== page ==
Secured with 2" screws into the center of the ceiling joist

Next I needed to size and cut the coated wire rope to the desired length, and then since my pulley didn’t have a pin I needed to thread the rope through before looping it around the thimbles and securing it with clips. So I hung the pulleys and then threaded the rope.

Pulleys hung from the ceiling joists with care

Finally I attached the loading pin and pulldown bar with carabiner clips and loaded up some test weight.

Ready to rock

And just like that, I can now do lat pulldowns in my home gym, as well as any other vertically-oriented cable movedment such as rope or bar pushdowns. A potential next step would be to orient some pulleys along the wall so I can do the equivalent of a seated row.

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Storage Bonanza

More storage in the garage as I install the ceiling-hanging platform.

In our search for more storage in our house I’ve long looked to the 12+ foot ceilings in our three-car garage. There seems to be so much air there, just begging to be replaced with plastic totes! My plan was to eventually install several 4’x8’ hanging units and then load them up with least-used items hanging around the storage part of our basement—things like ski equipment (we haven’t skied since our kids were born) and camping equipment (we haven’t gone camping since our kids were born).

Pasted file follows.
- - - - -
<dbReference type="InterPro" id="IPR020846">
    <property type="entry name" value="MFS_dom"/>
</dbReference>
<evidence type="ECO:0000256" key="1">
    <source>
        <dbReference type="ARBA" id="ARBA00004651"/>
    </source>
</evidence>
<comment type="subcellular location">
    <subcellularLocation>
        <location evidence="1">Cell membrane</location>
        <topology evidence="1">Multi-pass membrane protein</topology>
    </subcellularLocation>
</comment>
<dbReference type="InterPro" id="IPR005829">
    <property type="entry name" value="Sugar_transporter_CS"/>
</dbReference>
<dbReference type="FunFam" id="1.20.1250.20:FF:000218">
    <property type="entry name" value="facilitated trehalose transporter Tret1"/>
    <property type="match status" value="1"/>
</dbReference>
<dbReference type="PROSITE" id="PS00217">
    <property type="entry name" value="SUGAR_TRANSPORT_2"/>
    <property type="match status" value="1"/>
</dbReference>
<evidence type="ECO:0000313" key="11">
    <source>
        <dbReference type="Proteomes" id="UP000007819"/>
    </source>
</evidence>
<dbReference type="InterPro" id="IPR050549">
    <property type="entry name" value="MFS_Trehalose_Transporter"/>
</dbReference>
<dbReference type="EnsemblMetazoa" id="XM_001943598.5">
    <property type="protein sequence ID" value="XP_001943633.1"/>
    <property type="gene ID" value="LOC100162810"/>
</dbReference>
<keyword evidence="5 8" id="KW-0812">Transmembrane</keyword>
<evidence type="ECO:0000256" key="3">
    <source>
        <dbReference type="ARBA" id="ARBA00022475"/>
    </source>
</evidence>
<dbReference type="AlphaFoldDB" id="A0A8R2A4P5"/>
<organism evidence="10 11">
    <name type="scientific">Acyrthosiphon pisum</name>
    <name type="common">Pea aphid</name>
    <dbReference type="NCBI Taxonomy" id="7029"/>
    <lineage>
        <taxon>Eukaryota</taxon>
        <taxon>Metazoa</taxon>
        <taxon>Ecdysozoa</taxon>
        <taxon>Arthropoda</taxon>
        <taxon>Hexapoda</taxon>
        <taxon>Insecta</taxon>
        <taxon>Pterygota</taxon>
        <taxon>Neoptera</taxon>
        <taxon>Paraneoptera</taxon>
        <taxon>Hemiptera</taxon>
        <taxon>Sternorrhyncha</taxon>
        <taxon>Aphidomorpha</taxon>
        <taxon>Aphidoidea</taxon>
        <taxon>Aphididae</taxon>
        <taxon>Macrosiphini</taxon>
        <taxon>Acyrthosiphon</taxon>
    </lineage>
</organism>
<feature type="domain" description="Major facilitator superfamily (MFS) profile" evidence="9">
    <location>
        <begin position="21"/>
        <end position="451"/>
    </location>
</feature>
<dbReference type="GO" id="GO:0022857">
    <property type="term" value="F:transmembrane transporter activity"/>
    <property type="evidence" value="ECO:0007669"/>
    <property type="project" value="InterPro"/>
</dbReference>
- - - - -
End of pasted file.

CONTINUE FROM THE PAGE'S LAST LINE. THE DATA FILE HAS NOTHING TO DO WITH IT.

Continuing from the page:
While I have a lot of options for where to place the initial unit, I decided to try it in the middle of the garage, against the “front” wall which would give us maximum ability to access it from 3 (or even 4) sides.

Starting to mount the hangers to the ceiling joists

The FIRST first step was to lock the garage door controls so that I wasn’t killed by a family member opening the garage while I was on a ladder right next to it.

The next first step was to figure out just where the hell my ceiling joists were. Based on nail and drywall seam placement, along with a magnetic stud finder and a consultation of “ceiling joist spacing” on The Google I determined my joists were 24” apart. As an aside, my greatest fear about this sort of storage is that it falls from the ceiling and destroys our car and/or a child, so this was the aspect I spent the most time on getting right.

I drilled test holes 1/4” apart near the seams to determine joist width, and even then I missed sometimes and had to re-drill the self-tapping screws once I started installing the hangers. Each hanger “base” spans two joists, but being ~27” long they just barely did. I kept checking and re-checking spacing between seams, the front garage wall and marks I was making on the ceiling to ensure that I ended up with a rectangle and not a rhombus of some kind.

I used a 24" square to ensure my lines were 2' from the front wall and spanning two joists each

Once the first row went up things became a bit trickier—I was now using a 4’ aluminum ruler to guesstimate the spacing of the secon row from the first. It was difficult to ensure squareness at this point, especially when I was teetering near the top of an 8’ ladder. So once again I was checking, re-checking and drilling pilot holes to make sure I was aligned with the joists.